But if the owner was not on board the Miranda of the memorable voyage, his boon companion, Mr. Jack Macdonald, represented him, so, though she had to give up the attempt, we can rely that no effort was spared to get the big centreboarder to Melbourne. The little Assegai arrived too late for the regatta. She also met with rough weather, and for two days her crew were without fresh water. On the first day the Iduna, a Reeks designed Sydney built boat, which was then a Victorian representative, gained first place on her time allowance in the race for yachts 20 tons and upwards, the Era and Volunteer being second and third, but owing to some mistake about the course the race was ordered to be re-sailed, with the result that the Era won and the Volunteer took second prize.
The Akarana, from .New Zealand, won the race for yachts between 5 and 10 tons; she afterwards came to Sydney, where she was the pioneer of the successful invasion of our waters by New Zealand yachts. Sir W. J. Clarke, with a view to afford the Assegai a chance of a race after having gone so far, gave a trophy, which, however, a Victorian yacht won. If there is one thing the Sydney sailing man is proud of, it is the centreboard boat of local design and build. On her own waters she has, except when occasionally taken down by a Queensland boat of similar design, held her own against all-comers On other waters she does not appear to be so happy. The story of the defeat of Mr Mark Foy’s Irex in England by the Maid of Kent is sad reading, and at the regatta in Hobson's Bay Mr Paul’s Varuna could get no nearer than third, while the late Mr. M'Murtrie's Ellie was unplaced. Shortly afterwards, Mr. P. W. Creagh's Aileen was badly beaten by the Victorian Mayflower, a boat that afterwards figured unsuccessfully in Port Jackson, under the name Kanahook. The writer has no wish to decry the undoubted qualities of the local boats, and, if he occasionally touches a minor key, it is to remind some of our younger boating men that there are good boats, good builders, and good sailing men elsewhere –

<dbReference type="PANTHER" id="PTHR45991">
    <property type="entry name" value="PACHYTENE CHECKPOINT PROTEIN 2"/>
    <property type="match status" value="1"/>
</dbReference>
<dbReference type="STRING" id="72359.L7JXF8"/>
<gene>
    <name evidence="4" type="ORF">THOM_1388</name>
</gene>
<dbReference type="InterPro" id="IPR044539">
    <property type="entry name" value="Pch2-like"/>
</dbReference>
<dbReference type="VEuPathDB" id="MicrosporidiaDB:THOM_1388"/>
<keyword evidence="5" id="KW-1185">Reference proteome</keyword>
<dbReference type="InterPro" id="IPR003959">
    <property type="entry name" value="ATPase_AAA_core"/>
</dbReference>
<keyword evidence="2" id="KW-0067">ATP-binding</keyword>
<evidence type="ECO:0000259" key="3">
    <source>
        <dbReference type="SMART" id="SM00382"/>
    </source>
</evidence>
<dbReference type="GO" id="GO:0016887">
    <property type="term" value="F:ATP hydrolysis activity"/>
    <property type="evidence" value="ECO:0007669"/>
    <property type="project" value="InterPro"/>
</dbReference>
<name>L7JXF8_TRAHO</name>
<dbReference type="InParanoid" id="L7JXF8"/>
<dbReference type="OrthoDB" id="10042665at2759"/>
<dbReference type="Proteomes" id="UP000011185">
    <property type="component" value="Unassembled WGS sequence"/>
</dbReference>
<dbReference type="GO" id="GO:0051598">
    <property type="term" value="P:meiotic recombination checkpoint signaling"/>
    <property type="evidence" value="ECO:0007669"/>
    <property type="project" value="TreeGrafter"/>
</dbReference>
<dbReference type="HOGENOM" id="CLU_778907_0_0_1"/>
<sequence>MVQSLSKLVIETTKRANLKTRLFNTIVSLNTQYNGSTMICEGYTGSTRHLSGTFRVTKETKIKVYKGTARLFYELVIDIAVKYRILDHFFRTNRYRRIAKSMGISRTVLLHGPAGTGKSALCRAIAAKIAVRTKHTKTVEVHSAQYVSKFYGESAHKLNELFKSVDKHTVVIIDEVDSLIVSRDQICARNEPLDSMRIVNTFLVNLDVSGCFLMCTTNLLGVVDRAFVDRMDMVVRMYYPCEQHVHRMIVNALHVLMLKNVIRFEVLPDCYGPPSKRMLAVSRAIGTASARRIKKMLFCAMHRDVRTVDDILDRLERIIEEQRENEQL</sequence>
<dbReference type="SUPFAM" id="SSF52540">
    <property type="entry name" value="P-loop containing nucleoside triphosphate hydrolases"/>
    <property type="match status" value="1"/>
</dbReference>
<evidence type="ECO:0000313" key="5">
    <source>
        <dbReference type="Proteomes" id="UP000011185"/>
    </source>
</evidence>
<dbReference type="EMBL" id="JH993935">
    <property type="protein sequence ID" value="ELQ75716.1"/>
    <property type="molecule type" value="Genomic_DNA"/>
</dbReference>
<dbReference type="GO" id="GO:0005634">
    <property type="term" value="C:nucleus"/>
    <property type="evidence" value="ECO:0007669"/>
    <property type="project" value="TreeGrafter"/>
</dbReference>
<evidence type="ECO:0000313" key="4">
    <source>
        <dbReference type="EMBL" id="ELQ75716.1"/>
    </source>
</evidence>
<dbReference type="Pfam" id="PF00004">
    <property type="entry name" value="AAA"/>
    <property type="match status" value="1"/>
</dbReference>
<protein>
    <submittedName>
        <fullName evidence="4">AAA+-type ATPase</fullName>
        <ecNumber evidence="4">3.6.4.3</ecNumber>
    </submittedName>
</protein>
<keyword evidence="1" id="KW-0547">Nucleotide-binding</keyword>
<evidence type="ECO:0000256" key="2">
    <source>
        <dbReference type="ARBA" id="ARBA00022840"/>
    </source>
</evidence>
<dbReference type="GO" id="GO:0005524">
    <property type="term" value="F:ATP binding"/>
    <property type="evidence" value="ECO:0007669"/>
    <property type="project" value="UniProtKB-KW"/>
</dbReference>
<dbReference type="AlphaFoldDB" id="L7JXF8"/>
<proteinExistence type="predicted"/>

(To Be Continued,)
Illustrations: Waitangi and Electra. Mr. J Milson’s Era.
PORT JACKSON PLEASURE FLEETS. (1907, November 9). Evening News (Sydney, NSW : 1869 - 1931), p. 3. Retrieved from http://nla.gov.au/nla.news-article113897607
1936’s Pittwater Regatta